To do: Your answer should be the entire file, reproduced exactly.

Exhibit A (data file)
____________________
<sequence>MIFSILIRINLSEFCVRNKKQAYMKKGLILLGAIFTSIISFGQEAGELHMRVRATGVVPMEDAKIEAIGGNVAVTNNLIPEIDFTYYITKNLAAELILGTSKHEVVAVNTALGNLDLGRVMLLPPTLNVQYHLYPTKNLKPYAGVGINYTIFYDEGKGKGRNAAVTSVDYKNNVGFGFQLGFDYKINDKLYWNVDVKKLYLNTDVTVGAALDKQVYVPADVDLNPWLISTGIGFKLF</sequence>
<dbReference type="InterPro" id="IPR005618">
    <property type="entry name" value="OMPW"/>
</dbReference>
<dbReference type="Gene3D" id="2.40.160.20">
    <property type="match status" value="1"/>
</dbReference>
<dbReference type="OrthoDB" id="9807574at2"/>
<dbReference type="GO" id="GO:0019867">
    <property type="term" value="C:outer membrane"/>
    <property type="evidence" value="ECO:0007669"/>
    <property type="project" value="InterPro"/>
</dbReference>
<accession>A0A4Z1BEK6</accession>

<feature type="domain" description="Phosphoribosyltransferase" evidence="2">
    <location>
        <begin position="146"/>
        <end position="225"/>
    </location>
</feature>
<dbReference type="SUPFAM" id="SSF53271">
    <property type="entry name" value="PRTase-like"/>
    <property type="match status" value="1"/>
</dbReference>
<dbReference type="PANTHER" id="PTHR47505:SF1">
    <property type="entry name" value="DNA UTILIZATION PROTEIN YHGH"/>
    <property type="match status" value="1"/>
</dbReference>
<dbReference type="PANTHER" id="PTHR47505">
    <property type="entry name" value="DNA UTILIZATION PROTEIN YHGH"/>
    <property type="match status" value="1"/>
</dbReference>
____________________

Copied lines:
<sequence>MIFSILIRINLSEFCVRNKKQAYMKKGLILLGAIFTSIISFGQEAGELHMRVRATGVVPMEDAKIEAIGGNVAVTNNLIPEIDFTYYITKNLAAELILGTSKHEVVAVNTALGNLDLGRVMLLPPTLNVQYHLYPTKNLKPYAGVGINYTIFYDEGKGKGRNAAVTSVDYKNNVGFGFQLGFDYKINDKLYWNVDVKKLYLNTDVTVGAALDKQVYVPADVDLNPWLISTGIGFKLF</sequence>
<dbReference type="InterPro" id="IPR005618">
    <property type="entry name" value="OMPW"/>
</dbReference>
<dbReference type="Gene3D" id="2.40.160.20">
    <property type="match status" value="1"/>
</dbReference>
<dbReference type="OrthoDB" id="9807574at2"/>
<dbReference type="GO" id="GO:0019867">
    <property type="term" value="C:outer membrane"/>
    <property type="evidence" value="ECO:0007669"/>
    <property type="project" value="InterPro"/>
</dbReference>
<accession>A0A4Z1BEK6</accession>

<feature type="domain" description="Phosphoribosyltransferase" evidence="2">
    <location>
        <begin position="146"/>
        <end position="225"/>
    </location>
</feature>
<dbReference type="SUPFAM" id="SSF53271">
    <property type="entry name" value="PRTase-like"/>
    <property type="match status" value="1"/>
</dbReference>
<dbReference type="PANTHER" id="PTHR47505:SF1">
    <property type="entry name" value="DNA UTILIZATION PROTEIN YHGH"/>
    <property type="match status" value="1"/>
</dbReference>
<dbReference type="PANTHER" id="PTHR47505">
    <property type="entry name" value="DNA UTILIZATION PROTEIN YHGH"/>
    <property type="match status" value="1"/>
</dbReference>